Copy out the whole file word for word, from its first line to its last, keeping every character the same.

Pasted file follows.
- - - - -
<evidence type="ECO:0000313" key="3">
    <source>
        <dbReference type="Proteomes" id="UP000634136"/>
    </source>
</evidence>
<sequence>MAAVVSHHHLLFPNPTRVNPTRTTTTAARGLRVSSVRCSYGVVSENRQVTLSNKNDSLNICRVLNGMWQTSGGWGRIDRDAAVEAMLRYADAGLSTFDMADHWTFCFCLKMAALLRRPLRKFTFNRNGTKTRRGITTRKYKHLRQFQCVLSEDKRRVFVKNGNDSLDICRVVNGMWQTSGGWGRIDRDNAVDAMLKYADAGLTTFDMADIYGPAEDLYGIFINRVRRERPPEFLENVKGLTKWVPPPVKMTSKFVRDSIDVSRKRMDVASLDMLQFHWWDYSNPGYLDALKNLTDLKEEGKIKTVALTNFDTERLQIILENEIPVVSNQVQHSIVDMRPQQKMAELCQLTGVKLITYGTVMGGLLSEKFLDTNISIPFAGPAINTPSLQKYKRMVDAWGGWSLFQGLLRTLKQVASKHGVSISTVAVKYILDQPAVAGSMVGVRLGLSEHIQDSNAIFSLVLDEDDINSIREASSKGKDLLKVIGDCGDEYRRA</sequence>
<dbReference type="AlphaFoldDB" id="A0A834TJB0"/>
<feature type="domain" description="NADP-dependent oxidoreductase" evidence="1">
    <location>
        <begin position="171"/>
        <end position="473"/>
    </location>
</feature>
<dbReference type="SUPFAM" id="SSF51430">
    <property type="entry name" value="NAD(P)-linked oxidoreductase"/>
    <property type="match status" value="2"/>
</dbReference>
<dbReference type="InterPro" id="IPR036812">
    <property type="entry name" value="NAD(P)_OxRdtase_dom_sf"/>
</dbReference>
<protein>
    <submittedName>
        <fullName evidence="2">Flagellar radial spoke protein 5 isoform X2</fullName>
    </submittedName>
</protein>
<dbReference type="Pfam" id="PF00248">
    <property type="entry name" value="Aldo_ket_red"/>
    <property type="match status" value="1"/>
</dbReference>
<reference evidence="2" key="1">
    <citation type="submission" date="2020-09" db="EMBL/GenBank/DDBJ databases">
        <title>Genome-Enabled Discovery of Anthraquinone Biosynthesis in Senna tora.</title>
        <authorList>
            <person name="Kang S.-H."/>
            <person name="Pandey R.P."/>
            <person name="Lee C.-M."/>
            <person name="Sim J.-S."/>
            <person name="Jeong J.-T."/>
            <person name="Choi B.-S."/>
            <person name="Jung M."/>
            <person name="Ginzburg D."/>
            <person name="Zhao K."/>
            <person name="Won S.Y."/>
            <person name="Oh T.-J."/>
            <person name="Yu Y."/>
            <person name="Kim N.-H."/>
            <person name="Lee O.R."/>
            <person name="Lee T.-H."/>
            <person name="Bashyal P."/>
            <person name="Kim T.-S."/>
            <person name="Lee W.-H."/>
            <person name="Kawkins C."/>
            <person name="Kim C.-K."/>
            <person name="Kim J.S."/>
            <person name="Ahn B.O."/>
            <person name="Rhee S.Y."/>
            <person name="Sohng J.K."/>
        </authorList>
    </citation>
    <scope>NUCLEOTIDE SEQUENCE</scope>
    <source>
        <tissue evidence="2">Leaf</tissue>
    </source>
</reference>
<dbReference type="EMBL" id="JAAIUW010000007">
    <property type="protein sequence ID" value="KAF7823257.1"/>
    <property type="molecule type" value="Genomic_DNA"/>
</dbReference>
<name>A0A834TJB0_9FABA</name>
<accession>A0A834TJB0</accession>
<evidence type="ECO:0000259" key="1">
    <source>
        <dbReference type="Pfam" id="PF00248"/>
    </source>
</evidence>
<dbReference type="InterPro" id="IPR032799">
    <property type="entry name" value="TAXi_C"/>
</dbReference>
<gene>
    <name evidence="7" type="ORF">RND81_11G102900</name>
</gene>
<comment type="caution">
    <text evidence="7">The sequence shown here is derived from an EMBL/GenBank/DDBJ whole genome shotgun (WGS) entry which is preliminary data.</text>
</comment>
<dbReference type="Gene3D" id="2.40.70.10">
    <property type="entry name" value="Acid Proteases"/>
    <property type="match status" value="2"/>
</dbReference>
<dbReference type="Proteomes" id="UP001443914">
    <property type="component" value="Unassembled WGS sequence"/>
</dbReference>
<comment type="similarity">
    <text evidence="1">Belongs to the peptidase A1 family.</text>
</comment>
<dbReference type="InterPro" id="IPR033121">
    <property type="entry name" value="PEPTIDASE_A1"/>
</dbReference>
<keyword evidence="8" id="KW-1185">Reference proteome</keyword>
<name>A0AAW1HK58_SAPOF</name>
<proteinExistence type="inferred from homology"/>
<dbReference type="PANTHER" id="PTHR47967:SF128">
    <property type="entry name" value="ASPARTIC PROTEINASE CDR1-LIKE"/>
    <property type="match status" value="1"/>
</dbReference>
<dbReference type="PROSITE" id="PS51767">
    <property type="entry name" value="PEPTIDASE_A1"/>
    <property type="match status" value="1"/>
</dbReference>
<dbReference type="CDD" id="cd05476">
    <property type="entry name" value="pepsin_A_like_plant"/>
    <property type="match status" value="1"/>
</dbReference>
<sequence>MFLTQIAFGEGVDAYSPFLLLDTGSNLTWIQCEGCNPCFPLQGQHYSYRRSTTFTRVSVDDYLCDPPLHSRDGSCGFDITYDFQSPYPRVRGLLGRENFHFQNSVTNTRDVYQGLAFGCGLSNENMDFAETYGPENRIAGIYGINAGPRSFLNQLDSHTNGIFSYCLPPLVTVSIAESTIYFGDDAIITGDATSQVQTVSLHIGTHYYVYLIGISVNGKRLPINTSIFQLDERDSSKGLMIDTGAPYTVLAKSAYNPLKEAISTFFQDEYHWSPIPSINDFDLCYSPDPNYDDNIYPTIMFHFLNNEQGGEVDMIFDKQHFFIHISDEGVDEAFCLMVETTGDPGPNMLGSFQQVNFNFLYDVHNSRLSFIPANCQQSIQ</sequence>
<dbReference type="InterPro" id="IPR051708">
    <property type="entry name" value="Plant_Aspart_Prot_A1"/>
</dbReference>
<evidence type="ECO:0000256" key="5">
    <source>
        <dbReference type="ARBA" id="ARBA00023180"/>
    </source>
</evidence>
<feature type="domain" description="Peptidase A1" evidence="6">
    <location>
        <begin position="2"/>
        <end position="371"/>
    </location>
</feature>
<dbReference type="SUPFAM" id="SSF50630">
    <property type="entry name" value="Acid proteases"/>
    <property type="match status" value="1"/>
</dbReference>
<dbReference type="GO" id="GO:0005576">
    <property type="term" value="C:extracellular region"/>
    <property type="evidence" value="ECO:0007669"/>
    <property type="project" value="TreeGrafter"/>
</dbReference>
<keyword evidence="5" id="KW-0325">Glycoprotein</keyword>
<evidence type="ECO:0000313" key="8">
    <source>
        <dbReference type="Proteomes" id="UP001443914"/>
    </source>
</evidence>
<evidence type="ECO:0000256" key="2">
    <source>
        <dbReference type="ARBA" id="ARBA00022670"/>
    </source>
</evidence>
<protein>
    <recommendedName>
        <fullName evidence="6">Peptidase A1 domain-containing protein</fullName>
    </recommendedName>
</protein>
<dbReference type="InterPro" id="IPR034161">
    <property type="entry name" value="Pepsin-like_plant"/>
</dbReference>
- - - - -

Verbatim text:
<evidence type="ECO:0000313" key="3">
    <source>
        <dbReference type="Proteomes" id="UP000634136"/>
    </source>
</evidence>
<sequence>MAAVVSHHHLLFPNPTRVNPTRTTTTAARGLRVSSVRCSYGVVSENRQVTLSNKNDSLNICRVLNGMWQTSGGWGRIDRDAAVEAMLRYADAGLSTFDMADHWTFCFCLKMAALLRRPLRKFTFNRNGTKTRRGITTRKYKHLRQFQCVLSEDKRRVFVKNGNDSLDICRVVNGMWQTSGGWGRIDRDNAVDAMLKYADAGLTTFDMADIYGPAEDLYGIFINRVRRERPPEFLENVKGLTKWVPPPVKMTSKFVRDSIDVSRKRMDVASLDMLQFHWWDYSNPGYLDALKNLTDLKEEGKIKTVALTNFDTERLQIILENEIPVVSNQVQHSIVDMRPQQKMAELCQLTGVKLITYGTVMGGLLSEKFLDTNISIPFAGPAINTPSLQKYKRMVDAWGGWSLFQGLLRTLKQVASKHGVSISTVAVKYILDQPAVAGSMVGVRLGLSEHIQDSNAIFSLVLDEDDINSIREASSKGKDLLKVIGDCGDEYRRA</sequence>
<dbReference type="AlphaFoldDB" id="A0A834TJB0"/>
<feature type="domain" description="NADP-dependent oxidoreductase" evidence="1">
    <location>
        <begin position="171"/>
        <end position="473"/>
    </location>
</feature>
<dbReference type="SUPFAM" id="SSF51430">
    <property type="entry name" value="NAD(P)-linked oxidoreductase"/>
    <property type="match status" value="2"/>
</dbReference>
<dbReference type="InterPro" id="IPR036812">
    <property type="entry name" value="NAD(P)_OxRdtase_dom_sf"/>
</dbReference>
<protein>
    <submittedName>
        <fullName evidence="2">Flagellar radial spoke protein 5 isoform X2</fullName>
    </submittedName>
</protein>
<dbReference type="Pfam" id="PF00248">
    <property type="entry name" value="Aldo_ket_red"/>
    <property type="match status" value="1"/>
</dbReference>
<reference evidence="2" key="1">
    <citation type="submission" date="2020-09" db="EMBL/GenBank/DDBJ databases">
        <title>Genome-Enabled Discovery of Anthraquinone Biosynthesis in Senna tora.</title>
        <authorList>
            <person name="Kang S.-H."/>
            <person name="Pandey R.P."/>
            <person name="Lee C.-M."/>
            <person name="Sim J.-S."/>
            <person name="Jeong J.-T."/>
            <person name="Choi B.-S."/>
            <person name="Jung M."/>
            <person name="Ginzburg D."/>
            <person name="Zhao K."/>
            <person name="Won S.Y."/>
            <person name="Oh T.-J."/>
            <person name="Yu Y."/>
            <person name="Kim N.-H."/>
            <person name="Lee O.R."/>
            <person name="Lee T.-H."/>
            <person name="Bashyal P."/>
            <person name="Kim T.-S."/>
            <person name="Lee W.-H."/>
            <person name="Kawkins C."/>
            <person name="Kim C.-K."/>
            <person name="Kim J.S."/>
            <person name="Ahn B.O."/>
            <person name="Rhee S.Y."/>
            <person name="Sohng J.K."/>
        </authorList>
    </citation>
    <scope>NUCLEOTIDE SEQUENCE</scope>
    <source>
        <tissue evidence="2">Leaf</tissue>
    </source>
</reference>
<dbReference type="EMBL" id="JAAIUW010000007">
    <property type="protein sequence ID" value="KAF7823257.1"/>
    <property type="molecule type" value="Genomic_DNA"/>
</dbReference>
<name>A0A834TJB0_9FABA</name>
<accession>A0A834TJB0</accession>
<evidence type="ECO:0000259" key="1">
    <source>
        <dbReference type="Pfam" id="PF00248"/>
    </source>
</evidence>
<dbReference type="InterPro" id="IPR032799">
    <property type="entry name" value="TAXi_C"/>
</dbReference>
<gene>
    <name evidence="7" type="ORF">RND81_11G102900</name>
</gene>
<comment type="caution">
    <text evidence="7">The sequence shown here is derived from an EMBL/GenBank/DDBJ whole genome shotgun (WGS) entry which is preliminary data.</text>
</comment>
<dbReference type="Gene3D" id="2.40.70.10">
    <property type="entry name" value="Acid Proteases"/>
    <property type="match status" value="2"/>
</dbReference>
<dbReference type="Proteomes" id="UP001443914">
    <property type="component" value="Unassembled WGS sequence"/>
</dbReference>
<comment type="similarity">
    <text evidence="1">Belongs to the peptidase A1 family.</text>
</comment>
<dbReference type="InterPro" id="IPR033121">
    <property type="entry name" value="PEPTIDASE_A1"/>
</dbReference>
<keyword evidence="8" id="KW-1185">Reference proteome</keyword>
<name>A0AAW1HK58_SAPOF</name>
<proteinExistence type="inferred from homology"/>
<dbReference type="PANTHER" id="PTHR47967:SF128">
    <property type="entry name" value="ASPARTIC PROTEINASE CDR1-LIKE"/>
    <property type="match status" value="1"/>
</dbReference>
<dbReference type="PROSITE" id="PS51767">
    <property type="entry name" value="PEPTIDASE_A1"/>
    <property type="match status" value="1"/>
</dbReference>
<dbReference type="CDD" id="cd05476">
    <property type="entry name" value="pepsin_A_like_plant"/>
    <property type="match status" value="1"/>
</dbReference>
<sequence>MFLTQIAFGEGVDAYSPFLLLDTGSNLTWIQCEGCNPCFPLQGQHYSYRRSTTFTRVSVDDYLCDPPLHSRDGSCGFDITYDFQSPYPRVRGLLGRENFHFQNSVTNTRDVYQGLAFGCGLSNENMDFAETYGPENRIAGIYGINAGPRSFLNQLDSHTNGIFSYCLPPLVTVSIAESTIYFGDDAIITGDATSQVQTVSLHIGTHYYVYLIGISVNGKRLPINTSIFQLDERDSSKGLMIDTGAPYTVLAKSAYNPLKEAISTFFQDEYHWSPIPSINDFDLCYSPDPNYDDNIYPTIMFHFLNNEQGGEVDMIFDKQHFFIHISDEGVDEAFCLMVETTGDPGPNMLGSFQQVNFNFLYDVHNSRLSFIPANCQQSIQ</sequence>
<dbReference type="InterPro" id="IPR051708">
    <property type="entry name" value="Plant_Aspart_Prot_A1"/>
</dbReference>
<evidence type="ECO:0000256" key="5">
    <source>
        <dbReference type="ARBA" id="ARBA00023180"/>
    </source>
</evidence>
<feature type="domain" description="Peptidase A1" evidence="6">
    <location>
        <begin position="2"/>
        <end position="371"/>
    </location>
</feature>
<dbReference type="SUPFAM" id="SSF50630">
    <property type="entry name" value="Acid proteases"/>
    <property type="match status" value="1"/>
</dbReference>
<dbReference type="GO" id="GO:0005576">
    <property type="term" value="C:extracellular region"/>
    <property type="evidence" value="ECO:0007669"/>
    <property type="project" value="TreeGrafter"/>
</dbReference>
<keyword evidence="5" id="KW-0325">Glycoprotein</keyword>
<evidence type="ECO:0000313" key="8">
    <source>
        <dbReference type="Proteomes" id="UP001443914"/>
    </source>
</evidence>
<evidence type="ECO:0000256" key="2">
    <source>
        <dbReference type="ARBA" id="ARBA00022670"/>
    </source>
</evidence>
<protein>
    <recommendedName>
        <fullName evidence="6">Peptidase A1 domain-containing protein</fullName>
    </recommendedName>
</protein>
<dbReference type="InterPro" id="IPR034161">
    <property type="entry name" value="Pepsin-like_plant"/>
</dbReference>